Quinoa is the seed of a plant known scientifically as Chenopodium quinoa.
It is high in many nutrients, and is often referred to as a “superfood.”
Quinoa (pronounced KEEN-wah) is actually not a grain, but a pseudo-cereal, a seed that is prepared and consumed like a grain.
Quinoa has a crunchy texture and nutty flavor. It is also gluten-free, so it can be enjoyed by individuals who are sensitive to gluten or wheat.
This is what quinoa typically looks like:
Quinoa seeds are flat, oval-shaped and usually pale yellow, but the color can range from pink to black, and the taste can vary from bitter to sweet (2).
It is usually boiled and consumed as a side dish, as breakfast porridge, added to salads, or used to thicken soups.
The year 2013 was designated “The International Year of Quinoa” by the United Nations, because of its potential to contribute to food security worldwide (4).
Even though quinoa technically isn’t a grain, it still counts as a “whole grain” food.
Cooked quinoa consists of water (71.6%), carbohydrates (21.3%), protein (4.4%) and fat (1.92%).
One cup of cooked quinoa (185 grams) contains 222 calories.
The table below contains detailed information on the nutrients in quinoa (5).
|Vitamin A||0 µg||~|
|Vitamin C||0 mg||~|
|Vitamin D||0 µg||~|
|Vitamin E||0.63 mg||4%|
|Vitamin K||0 µg||~|
|Vitamin B1 (Thiamine)||0.11 mg||9%|
|Vitamin B2 (Riboflavin)||0.11 mg||8%|
|Vitamin B3 (Niacin)||0.41 mg||3%|
|Vitamin B5 (Panthothenic acid)||~||~|
|Vitamin B6 (Pyridoxine)||0.12 mg||9%|
|Vitamin B12||0 µg||~|
|Aspartic acid||353 mg|
|Glutamic acid||580 mg|
|Saturated fatty acids||0.231 g|
|Monounsaturated fatty acids||0.528 g|
|Polyunsaturated fatty acids||1.078 g|
|20:5 n-3 (EPA)||0 mg|
|22:5 n-3 (DPA)||0 mg|
|22:6 n-3 (DHA)||15 mg|
Carbohydrates make up 21% of cooked quinoa, which is comparable to barley and rice.
Quinoa has a relatively low glycemic index score of 53, which means that it should not cause a rapid spike in blood sugar after consumption (9).
Fibers occupy 10% of the dry weight of cooked quinoa, mostly consisting of insoluble fibers (80-90%), such as cellulose (10).
Quinoa also provides some resistant starch, which feeds the beneficial bacteria in the gut, promoting the formation of short-chain fatty acids, improving gut health, and cutting the risk of disease (16, 17).
Bottom line: The carbs in quinoa consist mainly of starch, insoluble fibers and small amounts of sugars. Quinoa also contains some resistant starch, which escapes digestion and feeds the friendly gut bacteria.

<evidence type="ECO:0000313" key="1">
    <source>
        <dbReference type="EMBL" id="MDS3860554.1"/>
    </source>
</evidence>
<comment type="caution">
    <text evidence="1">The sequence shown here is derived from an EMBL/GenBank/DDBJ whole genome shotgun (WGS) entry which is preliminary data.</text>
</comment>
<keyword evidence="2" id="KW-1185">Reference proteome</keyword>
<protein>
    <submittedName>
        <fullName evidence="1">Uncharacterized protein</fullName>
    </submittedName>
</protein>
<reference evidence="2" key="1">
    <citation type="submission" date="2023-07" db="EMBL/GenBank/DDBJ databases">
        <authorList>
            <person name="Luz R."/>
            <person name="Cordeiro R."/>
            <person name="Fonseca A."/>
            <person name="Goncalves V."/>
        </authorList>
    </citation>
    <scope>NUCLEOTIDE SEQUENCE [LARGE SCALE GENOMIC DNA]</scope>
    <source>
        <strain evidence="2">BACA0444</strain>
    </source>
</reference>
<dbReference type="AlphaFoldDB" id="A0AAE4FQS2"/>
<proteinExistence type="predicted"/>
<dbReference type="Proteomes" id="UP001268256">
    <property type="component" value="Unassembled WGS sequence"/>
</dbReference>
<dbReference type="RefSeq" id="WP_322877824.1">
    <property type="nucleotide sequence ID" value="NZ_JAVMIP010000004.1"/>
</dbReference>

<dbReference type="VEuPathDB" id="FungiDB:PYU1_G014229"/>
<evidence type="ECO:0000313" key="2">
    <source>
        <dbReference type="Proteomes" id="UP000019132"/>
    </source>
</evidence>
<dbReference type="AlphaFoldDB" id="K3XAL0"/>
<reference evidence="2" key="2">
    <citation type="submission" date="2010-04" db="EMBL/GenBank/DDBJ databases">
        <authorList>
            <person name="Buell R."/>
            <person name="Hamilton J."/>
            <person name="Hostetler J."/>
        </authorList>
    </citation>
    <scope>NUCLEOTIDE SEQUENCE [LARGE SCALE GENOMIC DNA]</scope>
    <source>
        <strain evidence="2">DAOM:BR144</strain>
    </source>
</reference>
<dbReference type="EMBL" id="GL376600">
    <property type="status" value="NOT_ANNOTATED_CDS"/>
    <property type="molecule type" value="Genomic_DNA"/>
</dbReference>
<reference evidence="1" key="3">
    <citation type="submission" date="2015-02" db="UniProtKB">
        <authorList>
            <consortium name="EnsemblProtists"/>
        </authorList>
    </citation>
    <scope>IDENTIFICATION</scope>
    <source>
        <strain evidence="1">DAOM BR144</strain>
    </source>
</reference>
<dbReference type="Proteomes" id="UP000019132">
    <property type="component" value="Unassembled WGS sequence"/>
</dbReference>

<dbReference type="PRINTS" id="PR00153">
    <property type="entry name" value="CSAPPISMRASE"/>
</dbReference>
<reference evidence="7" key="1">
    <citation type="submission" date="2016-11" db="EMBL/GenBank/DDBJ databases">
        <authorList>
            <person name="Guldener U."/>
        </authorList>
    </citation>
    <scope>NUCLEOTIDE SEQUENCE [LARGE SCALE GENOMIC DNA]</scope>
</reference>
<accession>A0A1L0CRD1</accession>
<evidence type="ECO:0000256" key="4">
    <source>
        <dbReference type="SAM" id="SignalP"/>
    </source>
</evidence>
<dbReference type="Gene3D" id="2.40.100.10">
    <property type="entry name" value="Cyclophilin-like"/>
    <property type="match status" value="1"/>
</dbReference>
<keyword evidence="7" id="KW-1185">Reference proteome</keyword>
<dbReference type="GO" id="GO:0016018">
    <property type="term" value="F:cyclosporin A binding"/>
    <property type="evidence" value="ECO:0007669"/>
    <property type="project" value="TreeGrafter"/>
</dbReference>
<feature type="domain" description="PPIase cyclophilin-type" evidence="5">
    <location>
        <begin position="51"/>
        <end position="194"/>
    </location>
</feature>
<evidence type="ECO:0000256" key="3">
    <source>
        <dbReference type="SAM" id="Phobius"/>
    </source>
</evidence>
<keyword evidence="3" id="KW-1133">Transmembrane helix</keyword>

Amino acids are the building blocks of proteins, and proteins are the building blocks of all tissues in our body.
Some of the amino acids are referred to as “essential” because of our body’s inability to produce them, making it essential to acquire them from the diet.
It is exceptionally high in the amino acid lysine, which is usually lacking in the plant kingdom. It is also high in methionine and histidine, making it an excellent plant-based protein source (1, 2, 3).
Quinoa does not contain gluten, and is therefore a suitable alternative for those who are sensitive or allergic to gluten.
Bottom line: Quinoa is relatively high in protein compared to other grains, and provides all the essential amino acids. The protein is considered to be comparable to casein, a high-quality protein from dairy products.
Quinoa contains about 2 grams of fat in 100 grams (3.5 ounces) of cooked quinoa.
Vitamins and Minerals
Listed below are the main vitamins and minerals in quinoa:
- Manganese: Found in high amounts in whole grains, this trace mineral is essential for metabolism, growth and development (28).
- Phosphorus: Often found in protein-rich foods, this mineral is essential for bone health and maintenance of various body tissues (29).
- Copper: A mineral that is often lacking in the Western diet, important for heart health (30).
- Folate: One of the B-vitamins, essential for cell function and tissue growth. Folate is considered particularly important for pregnant women (31, 32).
- Iron: An essential mineral that performs many important functions in the body, such as transporting oxygen in red blood cells.
- Magnesium: Important for many processes in the body and is often considered to be insufficient in the Western diet (33).
- Zinc: A mineral that is important for overall health, and participates in many chemical reactions in the body (34).
Bottom line: Quinoa is a good source of several minerals, including manganese, phosphorus, copper, folate, iron, magnesium and zinc.
Other Plant Compounds
Quinoa contains many plant compounds that contribute to its flavor and health effects.